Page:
Like vertical farming, veganism can help lower global environmental emissions. Here’s how both can work together.
Since launching in 2014, Veganuary has gone from little more than a conversation over dinner to a worldwide campaign covering 228 countries and territories. The initiative encourages participants to try a vegan diet throughout January, providing recipes, hints and tips, and meal plans to help make the switch.
As well as the potential health benefits of a vegan diet, there are also environmental ones. At present, our food systems are responsible for roughly a third of greenhouse gas emissions, while studies have shown that plant-based diets can lead to 75% less harmful emissions than omnivorous ones. The ties between a plant-based diet and the positive effects it can have on the environment are well documented, and that makes movements like Veganuary and Meatless Monday all the more important.
We’re passionate about the impact our vertical farming technology can have in the fight against climate change. We’ll leave dietary choices to the individual, but in the spirit of Veganuary, we called upon members of Team IGS who are either vegan or have dabbled in veganism to offer some tips to anyone taking part, along with an insight into how vertical farming fits into the equation.
Why Veganuary is important
IGS’ Mechanical Engineer Arran Williams has been vegan for over half decade and is a strong advocate for Veganuary.
“I think it’s important to raise awareness of what can have a big impact on the world. If you have an initiative running for one month, communities form around it, and you can get involved with friends or family. Veganuary is a fun way to do something we know for a fact can make positive change, and can really benefit the environment,” Arran tells IGS.
CAD Drafter, Paul Morris, follows a largely plant-based diet: he has been vegetarian for eight years and has recently made further changes.
“Veganuary is interesting,” Paul begins. “It not only encourages people to try things out, but brings about wider discussion. From a business perspective, it gives companies a new idea or area to focus their marketing on (a bit like Christmas or Easter, but minus the turkey or Easter eggs!). Companies like Greggs have had huge success with products such as vegan sausage rolls – it's a massive market and initiatives like Veganuary make it easy for companies to tap into it.”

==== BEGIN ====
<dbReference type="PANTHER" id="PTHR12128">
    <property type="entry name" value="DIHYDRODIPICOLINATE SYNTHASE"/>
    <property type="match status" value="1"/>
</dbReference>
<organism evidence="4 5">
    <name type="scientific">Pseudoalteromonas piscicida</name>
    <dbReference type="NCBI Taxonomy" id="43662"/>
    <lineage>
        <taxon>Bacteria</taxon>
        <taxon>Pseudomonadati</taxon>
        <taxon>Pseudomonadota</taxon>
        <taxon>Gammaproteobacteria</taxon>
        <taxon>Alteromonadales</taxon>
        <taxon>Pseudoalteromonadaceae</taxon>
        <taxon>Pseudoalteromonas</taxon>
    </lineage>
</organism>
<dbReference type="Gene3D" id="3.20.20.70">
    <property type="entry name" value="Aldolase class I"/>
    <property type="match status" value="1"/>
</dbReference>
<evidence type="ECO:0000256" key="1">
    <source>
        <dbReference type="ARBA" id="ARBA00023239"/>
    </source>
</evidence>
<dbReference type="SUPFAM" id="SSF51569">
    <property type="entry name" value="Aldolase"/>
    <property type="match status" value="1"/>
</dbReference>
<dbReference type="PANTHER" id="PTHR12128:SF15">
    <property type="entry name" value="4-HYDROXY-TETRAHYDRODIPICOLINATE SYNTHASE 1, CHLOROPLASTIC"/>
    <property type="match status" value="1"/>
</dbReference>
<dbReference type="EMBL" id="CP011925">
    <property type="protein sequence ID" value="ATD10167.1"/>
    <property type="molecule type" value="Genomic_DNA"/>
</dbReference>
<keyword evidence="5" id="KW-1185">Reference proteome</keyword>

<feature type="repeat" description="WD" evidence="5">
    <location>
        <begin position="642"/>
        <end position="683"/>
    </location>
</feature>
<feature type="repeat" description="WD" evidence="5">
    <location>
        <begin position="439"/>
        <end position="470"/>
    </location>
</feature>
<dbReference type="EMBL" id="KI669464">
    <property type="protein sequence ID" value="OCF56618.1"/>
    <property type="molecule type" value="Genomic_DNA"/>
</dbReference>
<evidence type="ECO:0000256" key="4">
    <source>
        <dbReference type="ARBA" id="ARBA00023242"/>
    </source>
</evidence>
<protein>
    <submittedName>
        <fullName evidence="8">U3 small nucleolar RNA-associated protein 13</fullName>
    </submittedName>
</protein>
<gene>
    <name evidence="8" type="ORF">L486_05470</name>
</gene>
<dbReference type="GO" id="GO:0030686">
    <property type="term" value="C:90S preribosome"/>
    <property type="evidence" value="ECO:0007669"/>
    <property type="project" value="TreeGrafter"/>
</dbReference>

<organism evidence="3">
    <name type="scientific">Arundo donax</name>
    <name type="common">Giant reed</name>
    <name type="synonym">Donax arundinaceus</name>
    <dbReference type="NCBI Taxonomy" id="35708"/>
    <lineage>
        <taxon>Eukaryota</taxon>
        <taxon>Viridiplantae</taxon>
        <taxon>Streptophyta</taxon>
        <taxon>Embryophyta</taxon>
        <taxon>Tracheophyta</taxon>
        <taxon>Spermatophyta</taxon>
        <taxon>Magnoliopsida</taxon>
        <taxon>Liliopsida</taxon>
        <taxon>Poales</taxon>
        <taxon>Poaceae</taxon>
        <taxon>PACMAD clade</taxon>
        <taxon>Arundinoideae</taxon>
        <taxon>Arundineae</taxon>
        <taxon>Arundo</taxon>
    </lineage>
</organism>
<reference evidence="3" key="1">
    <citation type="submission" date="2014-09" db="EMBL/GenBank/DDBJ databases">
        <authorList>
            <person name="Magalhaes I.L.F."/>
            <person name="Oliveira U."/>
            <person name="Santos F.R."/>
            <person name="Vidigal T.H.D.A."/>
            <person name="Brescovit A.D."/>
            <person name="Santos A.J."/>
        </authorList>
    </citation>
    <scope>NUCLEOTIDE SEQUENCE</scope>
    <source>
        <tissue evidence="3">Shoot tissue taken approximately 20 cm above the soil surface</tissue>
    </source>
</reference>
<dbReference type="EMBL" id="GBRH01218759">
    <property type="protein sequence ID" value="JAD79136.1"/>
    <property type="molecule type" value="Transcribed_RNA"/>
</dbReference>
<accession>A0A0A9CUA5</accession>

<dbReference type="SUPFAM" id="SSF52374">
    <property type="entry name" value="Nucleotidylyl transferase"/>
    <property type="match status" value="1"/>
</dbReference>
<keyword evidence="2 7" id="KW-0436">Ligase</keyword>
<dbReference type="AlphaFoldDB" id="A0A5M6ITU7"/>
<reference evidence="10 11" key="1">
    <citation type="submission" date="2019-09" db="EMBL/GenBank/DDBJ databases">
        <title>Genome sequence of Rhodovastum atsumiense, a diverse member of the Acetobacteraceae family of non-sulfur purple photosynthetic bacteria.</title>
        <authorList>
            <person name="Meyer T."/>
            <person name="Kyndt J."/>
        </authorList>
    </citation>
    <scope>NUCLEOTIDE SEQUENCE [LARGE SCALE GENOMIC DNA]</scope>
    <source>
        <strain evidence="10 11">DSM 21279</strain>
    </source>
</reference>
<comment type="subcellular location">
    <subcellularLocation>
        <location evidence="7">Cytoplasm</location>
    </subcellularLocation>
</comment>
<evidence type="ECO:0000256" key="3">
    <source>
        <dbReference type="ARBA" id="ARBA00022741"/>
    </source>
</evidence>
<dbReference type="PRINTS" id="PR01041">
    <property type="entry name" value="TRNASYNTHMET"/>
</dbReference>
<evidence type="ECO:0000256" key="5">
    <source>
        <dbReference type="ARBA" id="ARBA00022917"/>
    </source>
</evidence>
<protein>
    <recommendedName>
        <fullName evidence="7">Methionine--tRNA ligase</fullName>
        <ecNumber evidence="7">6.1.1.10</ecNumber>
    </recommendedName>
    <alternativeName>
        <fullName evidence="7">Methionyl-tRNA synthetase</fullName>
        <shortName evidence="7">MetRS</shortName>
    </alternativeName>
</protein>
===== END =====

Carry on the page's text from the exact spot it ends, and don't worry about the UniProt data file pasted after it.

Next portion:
How to eat more plant-based meals – in January and beyond
“I’d recommend that people find easy, vegan recipes they can go to during the week,” says Arran.
“Make a commitment to try one new recipe a week – once you start to do this you’ll realise it’s much easier than expected. You could even do something as simple as making the same meal (something like fajita wraps, or spaghetti bolognese, for instance) and swapping out the meat for some kidney beans or tofu. There’s almost always a plant-based equivalent for common meals, so eating vegan can be a lot easier than you think.”
“One really nutritious recipe you could try is called a Buddha bowl. You could have it with one carb (like rice), some greens (kale is always a safe bet), and a source of protein (such as tofu or beans). It’s easy to mix this up and try different things each week.”
As someone who is lactose intolerant, Paul has been surprised by how many commonly-used household products aren’t suitable for vegans.
“Read the ingredients of whatever you are buying,” Paul says. “You’re hard-pressed to even find an antihistamine which doesn’t contain lactose products, so I’d definitely recommend browsing before you buy.”
“When looking at vegan products, I’d say not to be put off cheese that doesn’t melt! There are good vegan cheeses, and there are bad ones – the trick is knowing that they won’t always taste identical to their dairy equivalents.”
How produce grown in an IGS Growth Tower can support Veganuary
“Like much of what people eat for Veganuary, produce grown in an IGS Growth Tower is environmentally friendly,” Paul continues.
“The nature of our technology means there is no surface runoff or harmful residue from fertilisers, which can be damaging to rivers. Eliminating surface runoff isn’t specific to veganism, but the crops produced as a byproduct (through vertical farming technology) go hand-in-hand with it.”
Where vertical farming fits into a wider equation
Like Veganuary, our Growth Towers can work to lower the environmental impact of global food systems. A 12-metre IGS Growth Tower, for instance, doesn’t use any fossil fuels and has a growing area of over 520 m², with just a 41 m² physical footprint. On top of that, they can be located anywhere in the world, bringing the food closer to the consumer and drastically reducing food miles (this is pivotal, especially when considering that global miles account for nearly 20% of total food-system emissions).
Our tech solutions can also be used to grow crops which are staples of many vegan dishes. Think of a delicious tomato and basil soup, a succulent chickpea curry adorned with coriander, or a creamy kale and pesto pasta.
We like to think we slot in nicely to a greener world, where the food industry works to preserve biodiversity, lower emissions, and guarantee supply (we could even toast that with a botanical gin, beautifully garnished with some vertically-farmed mint).